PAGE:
More Victims of Vesuvius Eruption Found Near Pompeii

Four bodies were found on the outskirts of Pompeii near the Herculaneum Gate.
Four bodies were found on the outskirts of Pompeii near the Herculaneum Gate. (Image credit: Soprintendenza Pompeii)

Recent excavations on the outskirts of Pompeii in southern Italy have revealed more victims of the volcanic eruption that buried the ancient city in ash nearly 2,000 years ago.

Archaeologists have discovered the remains of four people, including one teenage girl, in the ruins of a shop, according to a statement from the Soprintendenza Pompei, the Italian authority in charge of managing the ancient site. The group of people seem like they tried to take shelter in the backroom of the shop when Mount Vesuvius unleashed a deadly eruption in A.D. 79.

Images from the excavation show a jumbled mass of bones emerging from a trench. The skeletons appear to have been disturbed by looters who went digging through the ash in search of valuables some time after the volcanic eruption, according to the archaeologists' announcement.

But the looters missed three gold coins that date back to between the years 74 and 78, as well as a flower in gold leaf, which probably was part ofa pendant from a necklace, the researchers said. A furnace discovered in the shop has led the excavators to speculate that the building was a bronze workshop. [See Images of the Newfound Skeletal Remains and Artifacts at Pompeii]

The discovery adds to the hundreds of bodies, or at least body imprints, that have been foundat Pompeii since the 19th century. Many of these victims were found in a gnarled death pose, as most are believed to have died suddenly when Vesuvius sent superheated, ash-laced volcanic gases through the city. The debris that rained down on the once-bustling Roman city essentially froze it in time, preserving not only victims' bodies, but also graffiti, wall paintings and even bits of food.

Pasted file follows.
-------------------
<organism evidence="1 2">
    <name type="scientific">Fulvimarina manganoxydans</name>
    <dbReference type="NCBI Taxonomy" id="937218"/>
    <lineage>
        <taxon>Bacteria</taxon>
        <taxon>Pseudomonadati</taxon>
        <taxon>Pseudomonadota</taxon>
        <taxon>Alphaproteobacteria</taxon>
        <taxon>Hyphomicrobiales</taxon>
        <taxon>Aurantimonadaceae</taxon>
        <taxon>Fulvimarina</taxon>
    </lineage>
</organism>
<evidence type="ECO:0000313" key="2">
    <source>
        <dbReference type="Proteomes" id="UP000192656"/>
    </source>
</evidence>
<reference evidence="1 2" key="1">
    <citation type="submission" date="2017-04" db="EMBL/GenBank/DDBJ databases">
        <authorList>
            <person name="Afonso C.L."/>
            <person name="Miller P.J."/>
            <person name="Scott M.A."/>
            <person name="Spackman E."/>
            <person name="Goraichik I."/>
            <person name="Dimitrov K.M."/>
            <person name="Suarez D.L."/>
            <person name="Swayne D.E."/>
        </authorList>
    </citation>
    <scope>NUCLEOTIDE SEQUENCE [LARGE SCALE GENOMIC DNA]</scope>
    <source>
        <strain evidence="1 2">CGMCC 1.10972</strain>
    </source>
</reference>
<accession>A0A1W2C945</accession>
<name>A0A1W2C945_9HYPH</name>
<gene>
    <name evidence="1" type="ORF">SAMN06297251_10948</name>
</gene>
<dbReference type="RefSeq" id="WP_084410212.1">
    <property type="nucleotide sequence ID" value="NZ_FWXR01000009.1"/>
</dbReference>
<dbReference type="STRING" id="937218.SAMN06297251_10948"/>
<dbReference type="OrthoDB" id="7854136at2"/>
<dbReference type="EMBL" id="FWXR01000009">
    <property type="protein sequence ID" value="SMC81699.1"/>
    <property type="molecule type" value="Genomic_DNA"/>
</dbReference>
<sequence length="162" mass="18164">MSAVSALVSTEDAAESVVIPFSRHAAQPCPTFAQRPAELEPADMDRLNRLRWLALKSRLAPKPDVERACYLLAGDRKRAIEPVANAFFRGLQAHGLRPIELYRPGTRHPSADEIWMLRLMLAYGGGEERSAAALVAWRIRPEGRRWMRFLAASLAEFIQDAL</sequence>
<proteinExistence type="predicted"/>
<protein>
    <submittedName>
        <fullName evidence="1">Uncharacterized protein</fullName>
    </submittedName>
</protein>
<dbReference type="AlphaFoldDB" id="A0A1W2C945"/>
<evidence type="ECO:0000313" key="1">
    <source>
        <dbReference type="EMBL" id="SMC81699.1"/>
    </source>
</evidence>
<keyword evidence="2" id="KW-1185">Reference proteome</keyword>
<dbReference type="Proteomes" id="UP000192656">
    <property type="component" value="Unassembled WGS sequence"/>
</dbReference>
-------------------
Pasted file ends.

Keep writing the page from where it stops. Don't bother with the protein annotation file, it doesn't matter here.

These newly discovered skeletons were found near the necropolis outside of the Porta Ercolano, or Herculaneum Gate, which was on the outskirts of Pompeii and opened onto a road to Herculaneum, another smaller city that was buried in the same eruption.

A team of French and Italian archaeologists has been excavating the site since May to try to learn more about this commercial sector outside the walls of Pompeii. So far, the researchers have excavated another workshop; they don't yet know what this shop was used for, but there is a spiral staircaseat the center of the room that seems to lead to the bottom of a well. Additionally, the archaeologists uncovered an intact pre-Roman tomb dating back to the fourth century B.C., complete with six black-painted pots surrounding the skeleton of the tomb's occupant.

Original article on Live Science.

Megan Gannon
Live Science Contributor
Megan has been writing for Live Science and since 2012. Her interests range from archaeology to space exploration, and she has a bachelor's degree in English and art history from New York University. Megan spent two years as a reporter on the national desk at NewsCore. She has watched dinosaur auctions, witnessed rocket launches, licked ancient pottery sherds in Cyprus and flown in zero gravity. Follow her on Twitter and Google+.